University of Pennsylvania President Liz Magill testifies before a House Education and the Workforce Committee hearing titled “Holding Campus Leaders Accountable and Confronting Antisemitism” on Capitol Hill in Washington, U.S., on Dec. 5, 2023.

Ken Cedeno | Reuters

University of Pennsylvania President Liz Magill has resigned after receiving criticism for her testimony at a congressional hearing on campus antisemitism where she struggled to answer a question about whether calling for the genocide of Jews violated the college’s rules.

UPenn Board of Trustees Chairman Scott Bok also said he would step down following the announcement of Magill’s resignation.

Magill decided to “voluntarily” tender her resignation but will remain a tenured faculty member at the university’s law school, according to a UPenn statement.

Magill and Penn’s Board of Trustees did not immediately respond to CNBC’s request for comment.

Magill has faced mounting pressure to resign over the past few days after she wavered on whether calls for the genocide of Jews would violate Penn’s code of conduct at a House Committee on Education and the Workforce hearing.

Over 70 lawmakers signed a bipartisan letter on Friday calling for the resignation of Magill, along with Harvard University President Claudine Gay and Massachusetts Institute of Technology President Sally Kornbluth, who similarly floundered on the question.

“One down. Two to go,” said House Rep. Elise Stefanik, R-NY, the congressmember who posed the question at Tuesday’s hearing. “This is only the very beginning of addressing the pervasive rot of antisemitism that has destroyed the most ‘prestigious’ higher education institutions in America.”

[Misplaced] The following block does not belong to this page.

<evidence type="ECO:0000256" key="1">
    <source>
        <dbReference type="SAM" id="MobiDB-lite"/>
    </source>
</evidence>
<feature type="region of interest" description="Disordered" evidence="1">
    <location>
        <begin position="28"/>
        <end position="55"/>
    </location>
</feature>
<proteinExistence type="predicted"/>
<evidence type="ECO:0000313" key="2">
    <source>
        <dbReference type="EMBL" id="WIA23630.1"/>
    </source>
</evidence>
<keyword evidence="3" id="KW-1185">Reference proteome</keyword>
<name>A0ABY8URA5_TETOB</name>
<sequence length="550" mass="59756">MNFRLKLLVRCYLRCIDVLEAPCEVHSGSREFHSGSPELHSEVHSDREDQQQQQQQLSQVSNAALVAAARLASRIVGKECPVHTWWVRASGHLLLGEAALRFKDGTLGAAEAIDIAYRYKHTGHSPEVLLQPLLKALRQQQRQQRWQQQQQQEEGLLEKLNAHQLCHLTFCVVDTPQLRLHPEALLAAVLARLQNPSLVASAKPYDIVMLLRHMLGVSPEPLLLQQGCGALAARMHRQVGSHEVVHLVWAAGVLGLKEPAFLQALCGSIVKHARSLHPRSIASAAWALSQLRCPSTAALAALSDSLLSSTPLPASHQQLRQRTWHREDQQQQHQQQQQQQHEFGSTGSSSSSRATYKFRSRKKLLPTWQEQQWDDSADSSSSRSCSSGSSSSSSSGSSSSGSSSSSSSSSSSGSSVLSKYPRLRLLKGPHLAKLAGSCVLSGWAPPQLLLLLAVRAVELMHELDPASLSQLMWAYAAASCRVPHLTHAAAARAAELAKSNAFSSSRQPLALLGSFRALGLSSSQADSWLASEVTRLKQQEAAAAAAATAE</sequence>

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The House committee has also launched an investigation into the three colleges due to the presidents’ responses.

At the hearing, Stefanik asked the three presidents for a “yes or no” answer about whether calling for the genocide of Jews violated the rules of their respective universities.

“If the speech turns into conduct, it can be harassment,” Magill testified. “It is a context-dependent decision, congresswoman.”

Kornbluth and Gay similarly responded that whether those calls qualify as rule violations would depend on the context.

Major donors and alumni of the colleges have since spoken out against the leaders.

Hedge fund executive and Harvard alumnus Bill Ackman said in a social media post that the presidents’ testimonies reflect the “moral and ethical failures” of elite institutions of higher education.

“They must all resign in disgrace,” Ackman added.

The White House also condemned the university leaders, though at a briefing Press Secretary Karine Jean-Pierre would not call for their resignation because the schools are private institutions.

In a brief exit statement, Magill said it had been a “privilege” to serve as Penn’s president. Her resignation comes just over a year at the helm. She had previously served as provost at the University of Virginia.





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